Bridge Foundation, St. James Alumni

By Lou Baldwin
Special to The CS&T

Pennsylvania Educational Improvement Tax Credits (EITC), and in the case of nonpublic schools, can make all the difference as to whether a family can afford to pay their children’s tuition.

On March 17 at “The Doghouse,” the St. James High School Alumni Association headquarters in Eddystone, the Harrisburg-based Bridge Educational Foundation announced the awarding of $182,050 in EITC scholarships to the families of approximately 180 students from 22 schools in Delaware and Montgomery Counties. Included in the list were three Catholic high schools and 17 Catholic elementary schools.

The EITC scholarships, which were pioneered by Pennsylvania in 2001 and are now copied by many other states, are funded mostly through tax credits given to businesses that donate funds to approved organizations that in turn award scholarships. {{more}}

If a company chooses to participate for a single year, it receives a 75 percent tax credit against a donation. If it commits for two consecutive years, the tax credit is 90 percent.

While inspanidual companies are limited to a $300,000 donation, larger conglomerates with subsidiary corporations can multiply their contribution by making donations through each of the subsidiaries.

At this particular ceremony the donating companies were Malady & Wooten, CSX Transportation, Enterprise Rent-A-Car, Williams Transco Pipeline and UnitedHealthcare Community Plan.

While Business Leadership Organized for Catholic Schools (BLOCS) has the most prominent EITC scholarship program operating in the Archdiocese of Philadelphia, Bridge Educational Foundation, which was established in 2005, does not focus on a single area. It has awarded scholarships in 52 of Pennsylvania’s 67 counties.

“EITC is very important to us,” said William J. McCusker, president of Cardinal O’Hara High School in Springfield. “We have nine families who would not be able to send their children to our school without them.”

The scholarships are need based, and Cardinal O’Hara alternates between receiving them through the Bridge Foundation and Bravo Foundation, also headquartered in Harrisburg. “They are both very helpful, with really nice people,” McCusker said.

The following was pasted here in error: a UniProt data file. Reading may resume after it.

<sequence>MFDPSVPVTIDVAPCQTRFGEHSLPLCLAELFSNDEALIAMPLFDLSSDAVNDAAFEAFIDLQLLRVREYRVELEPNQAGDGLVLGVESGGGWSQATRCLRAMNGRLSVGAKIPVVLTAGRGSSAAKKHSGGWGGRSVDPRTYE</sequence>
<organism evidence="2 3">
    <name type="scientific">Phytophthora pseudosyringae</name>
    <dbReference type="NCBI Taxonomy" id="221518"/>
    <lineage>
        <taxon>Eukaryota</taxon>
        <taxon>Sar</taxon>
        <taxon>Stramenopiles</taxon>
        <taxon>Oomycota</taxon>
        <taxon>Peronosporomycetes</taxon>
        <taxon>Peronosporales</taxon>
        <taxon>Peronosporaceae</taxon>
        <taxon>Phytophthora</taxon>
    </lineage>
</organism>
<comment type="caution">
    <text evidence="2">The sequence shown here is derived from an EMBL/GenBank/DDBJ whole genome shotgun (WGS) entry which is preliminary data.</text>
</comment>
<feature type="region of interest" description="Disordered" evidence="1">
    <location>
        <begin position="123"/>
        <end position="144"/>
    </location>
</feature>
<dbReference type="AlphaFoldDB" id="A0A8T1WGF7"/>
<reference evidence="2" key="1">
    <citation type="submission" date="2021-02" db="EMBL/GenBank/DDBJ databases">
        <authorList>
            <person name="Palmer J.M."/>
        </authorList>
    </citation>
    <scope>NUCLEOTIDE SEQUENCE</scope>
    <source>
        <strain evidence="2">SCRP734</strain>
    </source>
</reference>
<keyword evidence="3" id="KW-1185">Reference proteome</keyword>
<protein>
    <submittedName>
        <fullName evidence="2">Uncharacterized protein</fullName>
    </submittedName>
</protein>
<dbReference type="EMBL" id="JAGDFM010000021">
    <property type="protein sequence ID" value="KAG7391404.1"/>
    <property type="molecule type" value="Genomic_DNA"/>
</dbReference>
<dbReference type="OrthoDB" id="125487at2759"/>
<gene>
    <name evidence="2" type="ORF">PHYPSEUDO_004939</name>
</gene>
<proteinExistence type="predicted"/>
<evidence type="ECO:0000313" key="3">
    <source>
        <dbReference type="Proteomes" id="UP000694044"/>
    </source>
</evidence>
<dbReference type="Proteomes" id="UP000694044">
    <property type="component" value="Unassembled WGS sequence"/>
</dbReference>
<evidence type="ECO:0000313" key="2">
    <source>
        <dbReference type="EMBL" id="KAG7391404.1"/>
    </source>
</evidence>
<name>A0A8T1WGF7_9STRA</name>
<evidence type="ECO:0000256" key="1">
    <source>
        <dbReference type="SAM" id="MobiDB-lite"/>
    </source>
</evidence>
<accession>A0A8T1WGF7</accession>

“We’ve given almost $13 million to date,” said Natalie Nutt, a founding member and executive director of Bridge.

The total amount of funds available for tax credits is dictated by the state budget, and although it has been cut in recent years, under the current budget as proposed, it will increase to its high of $75 million.

“Hopefully it will be even a little higher,” said Nutt, because of bills that have been introduced in Harrisburg.

It was not an accident that the St. James Alumni headquarters was chosen as a site to announce the scholarship recipients. A diocesan high school for 53 years, St. James closed in 1993, a victim of the Catholic population shifting away from the city of Chester. Yet its loyal alumni never forgot the quality education they received, and they consistently raise large sums of money for scholarships to other Catholic schools.

In recent years this has been largely accomplished by working in conjunction with the Bridge Educational Foundation.

“This group has really mobilized, and they are so involved with helping other kids, it’s fantastic,” Nutt said.

Over the years, the St. James alumni have contributed $548,000 to Catholic schools, in addition to contributing to a number of other charitable endeavors and putting some money away for the future in an endowment fund, according to Michael Ritz, alumni president. This year alone they have given 26 scholarships of $2,000 for a total of $52,000.

Most of their money from the Bridge Educational Foundation comes from CSX, which has been so impressed by the efficiency of the St. James Alumni operation that the company has contributed $50,000 a year for the past five years.

Lou Baldwin is a member of St. Leo Parish and a freelance writer.